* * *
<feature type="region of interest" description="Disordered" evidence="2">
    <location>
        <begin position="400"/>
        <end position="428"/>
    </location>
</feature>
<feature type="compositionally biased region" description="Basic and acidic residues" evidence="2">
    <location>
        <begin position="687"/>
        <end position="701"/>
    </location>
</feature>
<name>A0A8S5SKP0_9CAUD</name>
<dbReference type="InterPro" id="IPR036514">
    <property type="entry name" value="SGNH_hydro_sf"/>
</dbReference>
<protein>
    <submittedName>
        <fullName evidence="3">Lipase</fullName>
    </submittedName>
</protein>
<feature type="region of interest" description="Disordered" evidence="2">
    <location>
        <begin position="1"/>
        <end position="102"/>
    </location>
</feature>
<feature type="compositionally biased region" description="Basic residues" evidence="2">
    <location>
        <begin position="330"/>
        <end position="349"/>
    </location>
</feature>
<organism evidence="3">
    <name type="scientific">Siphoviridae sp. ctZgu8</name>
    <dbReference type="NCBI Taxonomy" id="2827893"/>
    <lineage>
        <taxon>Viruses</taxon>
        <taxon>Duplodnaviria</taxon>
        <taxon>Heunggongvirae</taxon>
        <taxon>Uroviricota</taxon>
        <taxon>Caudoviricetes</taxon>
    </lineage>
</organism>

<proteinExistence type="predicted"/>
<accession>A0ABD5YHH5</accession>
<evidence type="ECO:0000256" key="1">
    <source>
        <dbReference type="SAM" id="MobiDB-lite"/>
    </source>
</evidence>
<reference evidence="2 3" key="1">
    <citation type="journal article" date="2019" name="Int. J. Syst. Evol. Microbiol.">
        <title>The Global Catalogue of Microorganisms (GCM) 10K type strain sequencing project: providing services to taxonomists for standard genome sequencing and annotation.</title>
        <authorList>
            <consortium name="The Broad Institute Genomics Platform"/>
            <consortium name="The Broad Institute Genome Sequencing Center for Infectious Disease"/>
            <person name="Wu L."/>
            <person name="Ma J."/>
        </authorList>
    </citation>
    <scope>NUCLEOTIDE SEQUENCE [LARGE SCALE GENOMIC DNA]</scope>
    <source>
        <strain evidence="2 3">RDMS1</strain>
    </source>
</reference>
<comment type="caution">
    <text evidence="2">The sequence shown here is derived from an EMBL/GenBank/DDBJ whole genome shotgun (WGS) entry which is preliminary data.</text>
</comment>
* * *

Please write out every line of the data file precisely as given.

<feature type="region of interest" description="Disordered" evidence="2">
    <location>
        <begin position="400"/>
        <end position="428"/>
    </location>
</feature>
<feature type="compositionally biased region" description="Basic and acidic residues" evidence="2">
    <location>
        <begin position="687"/>
        <end position="701"/>
    </location>
</feature>
<name>A0A8S5SKP0_9CAUD</name>
<dbReference type="InterPro" id="IPR036514">
    <property type="entry name" value="SGNH_hydro_sf"/>
</dbReference>
<protein>
    <submittedName>
        <fullName evidence="3">Lipase</fullName>
    </submittedName>
</protein>
<feature type="region of interest" description="Disordered" evidence="2">
    <location>
        <begin position="1"/>
        <end position="102"/>
    </location>
</feature>
<feature type="compositionally biased region" description="Basic residues" evidence="2">
    <location>
        <begin position="330"/>
        <end position="349"/>
    </location>
</feature>
<organism evidence="3">
    <name type="scientific">Siphoviridae sp. ctZgu8</name>
    <dbReference type="NCBI Taxonomy" id="2827893"/>
    <lineage>
        <taxon>Viruses</taxon>
        <taxon>Duplodnaviria</taxon>
        <taxon>Heunggongvirae</taxon>
        <taxon>Uroviricota</taxon>
        <taxon>Caudoviricetes</taxon>
    </lineage>
</organism>

<proteinExistence type="predicted"/>
<accession>A0ABD5YHH5</accession>
<evidence type="ECO:0000256" key="1">
    <source>
        <dbReference type="SAM" id="MobiDB-lite"/>
    </source>
</evidence>
<reference evidence="2 3" key="1">
    <citation type="journal article" date="2019" name="Int. J. Syst. Evol. Microbiol.">
        <title>The Global Catalogue of Microorganisms (GCM) 10K type strain sequencing project: providing services to taxonomists for standard genome sequencing and annotation.</title>
        <authorList>
            <consortium name="The Broad Institute Genomics Platform"/>
            <consortium name="The Broad Institute Genome Sequencing Center for Infectious Disease"/>
            <person name="Wu L."/>
            <person name="Ma J."/>
        </authorList>
    </citation>
    <scope>NUCLEOTIDE SEQUENCE [LARGE SCALE GENOMIC DNA]</scope>
    <source>
        <strain evidence="2 3">RDMS1</strain>
    </source>
</reference>
<comment type="caution">
    <text evidence="2">The sequence shown here is derived from an EMBL/GenBank/DDBJ whole genome shotgun (WGS) entry which is preliminary data.</text>
</comment>